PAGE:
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Method and apparatus for laparoscopic retraction

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Title: Method and apparatus for laparoscopic retraction.
Abstract: Extraluminal and intraluminal devices and methods, and laparoscopic instrumentation, dramatically improve laparoscopic retraction of both the small and large intestine. A scaffolding external to or within a selected segment or segments of small and/or large bowel is created, allowing for the retraction of the entire selected segment or segments of bowel via grasping either the device or supported bowel wall with a laparoscopic instrument or instruments. The devices may be designed and placed in a modular fashion, with the surgeon building the final scaffolding intra-operatively, or the scaffolding may be manufactured or pre-assembled prior to intra-operative use. ...


- Menlo Park, CA, US
Inventors: Peter Seth Edelstein, Joseph Charles EDER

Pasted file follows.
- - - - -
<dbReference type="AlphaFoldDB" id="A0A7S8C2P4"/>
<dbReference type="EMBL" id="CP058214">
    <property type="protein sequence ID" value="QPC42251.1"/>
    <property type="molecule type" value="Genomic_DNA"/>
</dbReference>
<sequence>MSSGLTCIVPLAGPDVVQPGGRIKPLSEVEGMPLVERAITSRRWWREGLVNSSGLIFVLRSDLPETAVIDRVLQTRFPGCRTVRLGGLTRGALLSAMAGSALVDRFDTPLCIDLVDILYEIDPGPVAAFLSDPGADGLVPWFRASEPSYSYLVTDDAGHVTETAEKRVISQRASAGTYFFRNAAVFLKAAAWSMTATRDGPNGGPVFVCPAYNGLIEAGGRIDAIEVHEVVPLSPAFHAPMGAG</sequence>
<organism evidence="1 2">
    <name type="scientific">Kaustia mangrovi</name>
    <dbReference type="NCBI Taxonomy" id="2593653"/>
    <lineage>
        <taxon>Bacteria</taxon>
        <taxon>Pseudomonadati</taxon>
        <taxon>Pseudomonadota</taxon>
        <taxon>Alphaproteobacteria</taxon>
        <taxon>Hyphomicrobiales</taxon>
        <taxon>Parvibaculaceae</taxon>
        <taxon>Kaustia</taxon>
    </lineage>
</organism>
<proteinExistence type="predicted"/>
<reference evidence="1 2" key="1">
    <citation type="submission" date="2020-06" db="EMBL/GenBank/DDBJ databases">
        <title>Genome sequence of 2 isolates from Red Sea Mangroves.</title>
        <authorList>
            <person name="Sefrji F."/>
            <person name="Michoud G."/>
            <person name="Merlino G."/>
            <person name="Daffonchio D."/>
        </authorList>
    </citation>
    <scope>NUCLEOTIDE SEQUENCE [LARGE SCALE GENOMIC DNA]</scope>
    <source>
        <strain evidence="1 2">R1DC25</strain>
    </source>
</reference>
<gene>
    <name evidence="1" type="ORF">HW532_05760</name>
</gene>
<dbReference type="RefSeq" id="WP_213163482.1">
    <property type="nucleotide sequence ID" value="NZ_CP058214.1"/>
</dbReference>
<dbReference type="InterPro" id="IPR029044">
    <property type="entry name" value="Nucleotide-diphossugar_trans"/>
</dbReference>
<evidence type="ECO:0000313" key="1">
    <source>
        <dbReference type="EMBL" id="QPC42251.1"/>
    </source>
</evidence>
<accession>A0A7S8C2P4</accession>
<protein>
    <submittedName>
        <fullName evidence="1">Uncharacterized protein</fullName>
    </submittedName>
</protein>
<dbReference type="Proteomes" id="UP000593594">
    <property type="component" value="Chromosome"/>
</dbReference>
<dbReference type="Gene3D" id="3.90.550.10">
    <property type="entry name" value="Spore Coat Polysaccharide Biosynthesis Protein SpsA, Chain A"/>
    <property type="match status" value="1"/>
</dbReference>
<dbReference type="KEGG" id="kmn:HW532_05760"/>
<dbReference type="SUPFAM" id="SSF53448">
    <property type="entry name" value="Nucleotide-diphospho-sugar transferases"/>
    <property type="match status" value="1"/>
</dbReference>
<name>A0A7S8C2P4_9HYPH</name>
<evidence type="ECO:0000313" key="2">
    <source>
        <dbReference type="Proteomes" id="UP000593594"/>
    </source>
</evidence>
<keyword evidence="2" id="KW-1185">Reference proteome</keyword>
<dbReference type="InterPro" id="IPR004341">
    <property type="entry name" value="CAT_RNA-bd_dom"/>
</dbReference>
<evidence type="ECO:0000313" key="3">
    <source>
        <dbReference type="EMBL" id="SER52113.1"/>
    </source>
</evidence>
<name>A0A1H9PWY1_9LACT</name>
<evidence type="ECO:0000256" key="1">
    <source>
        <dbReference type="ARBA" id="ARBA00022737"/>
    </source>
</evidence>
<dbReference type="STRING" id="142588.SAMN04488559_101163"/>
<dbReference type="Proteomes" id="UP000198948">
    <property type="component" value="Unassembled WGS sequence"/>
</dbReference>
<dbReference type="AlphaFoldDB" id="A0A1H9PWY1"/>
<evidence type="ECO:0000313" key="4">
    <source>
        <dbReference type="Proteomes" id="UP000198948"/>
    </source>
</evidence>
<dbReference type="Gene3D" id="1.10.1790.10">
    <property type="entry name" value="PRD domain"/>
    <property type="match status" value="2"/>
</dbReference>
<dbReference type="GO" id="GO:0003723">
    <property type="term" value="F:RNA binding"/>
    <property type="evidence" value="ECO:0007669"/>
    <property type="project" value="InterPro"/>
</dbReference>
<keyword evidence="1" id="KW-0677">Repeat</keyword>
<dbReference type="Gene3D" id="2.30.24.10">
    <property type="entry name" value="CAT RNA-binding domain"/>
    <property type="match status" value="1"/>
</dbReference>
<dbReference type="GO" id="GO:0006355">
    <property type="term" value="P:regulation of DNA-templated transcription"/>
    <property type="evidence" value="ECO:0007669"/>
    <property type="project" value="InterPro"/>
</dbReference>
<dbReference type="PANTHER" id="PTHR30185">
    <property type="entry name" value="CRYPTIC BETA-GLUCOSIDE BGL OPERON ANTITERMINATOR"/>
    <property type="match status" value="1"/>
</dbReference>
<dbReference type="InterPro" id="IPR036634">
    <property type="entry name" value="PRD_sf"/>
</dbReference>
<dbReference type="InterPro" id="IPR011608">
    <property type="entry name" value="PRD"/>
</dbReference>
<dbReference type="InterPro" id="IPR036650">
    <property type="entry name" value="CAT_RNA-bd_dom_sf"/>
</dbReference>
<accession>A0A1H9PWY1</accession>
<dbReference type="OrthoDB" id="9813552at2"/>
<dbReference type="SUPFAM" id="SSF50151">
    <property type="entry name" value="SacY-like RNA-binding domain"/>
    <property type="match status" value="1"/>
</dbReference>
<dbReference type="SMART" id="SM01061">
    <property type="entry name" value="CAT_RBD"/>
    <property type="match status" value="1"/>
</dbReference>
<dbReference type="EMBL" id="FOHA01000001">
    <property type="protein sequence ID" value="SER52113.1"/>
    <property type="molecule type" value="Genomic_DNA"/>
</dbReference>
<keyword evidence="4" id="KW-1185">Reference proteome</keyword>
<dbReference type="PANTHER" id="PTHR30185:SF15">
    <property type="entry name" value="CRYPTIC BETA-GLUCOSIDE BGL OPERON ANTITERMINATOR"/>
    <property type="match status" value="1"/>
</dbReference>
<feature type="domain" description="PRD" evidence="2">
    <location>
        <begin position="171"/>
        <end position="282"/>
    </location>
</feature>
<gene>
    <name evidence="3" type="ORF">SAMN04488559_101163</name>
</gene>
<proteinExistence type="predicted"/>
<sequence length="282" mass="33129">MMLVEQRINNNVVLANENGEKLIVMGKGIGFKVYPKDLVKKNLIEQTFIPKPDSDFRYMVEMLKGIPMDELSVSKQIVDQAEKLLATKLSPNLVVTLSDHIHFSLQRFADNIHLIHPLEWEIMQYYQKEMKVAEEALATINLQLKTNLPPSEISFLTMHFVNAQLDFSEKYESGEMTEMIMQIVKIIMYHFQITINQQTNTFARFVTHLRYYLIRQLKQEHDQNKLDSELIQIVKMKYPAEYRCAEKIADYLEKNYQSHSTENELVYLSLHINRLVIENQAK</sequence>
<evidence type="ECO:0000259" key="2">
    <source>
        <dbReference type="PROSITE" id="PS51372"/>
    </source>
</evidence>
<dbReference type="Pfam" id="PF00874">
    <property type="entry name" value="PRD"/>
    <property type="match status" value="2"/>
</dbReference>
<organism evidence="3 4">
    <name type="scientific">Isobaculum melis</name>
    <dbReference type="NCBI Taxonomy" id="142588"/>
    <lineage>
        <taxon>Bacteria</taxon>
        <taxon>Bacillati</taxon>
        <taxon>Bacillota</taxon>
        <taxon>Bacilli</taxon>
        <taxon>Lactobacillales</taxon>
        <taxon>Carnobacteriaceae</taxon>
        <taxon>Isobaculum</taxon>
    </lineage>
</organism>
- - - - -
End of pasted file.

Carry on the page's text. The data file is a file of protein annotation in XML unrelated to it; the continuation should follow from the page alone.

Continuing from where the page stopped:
USPTO Applicaton #: #20090048491 - Class: 600210 (USPTO) - 02/19/09 - Class 600 
Surgery > Specula >Retractor >With Special Blade Or Retracting Surface Structure

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The Patent Description & Claims data below is from USPTO Patent Application 20090048491, Method and apparatus for laparoscopic retraction.

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Large Bowel   Large Intestine    CROSS REFERENCE TO RELATED APPLICATIONS

This divisional application claims priority to U.S. Utility patent application Ser. No. 11/759,746, filed Jun. 7, 2007; which claims priority to U.S. Provisional patent application Ser. No. 60/804,408, filed Jun. 9, 2006, which document is incorporated herein in its entirety by this reference thereto.

BACKGROUND OF THE INVENTION

1. Technical Field

The invention relates generally to laparoscopy. More particularly, the invention relates to a method and apparatus for laparoscopic retraction of organs and structures within the abdomen and pelvis.

2. Discussion of the Prior Art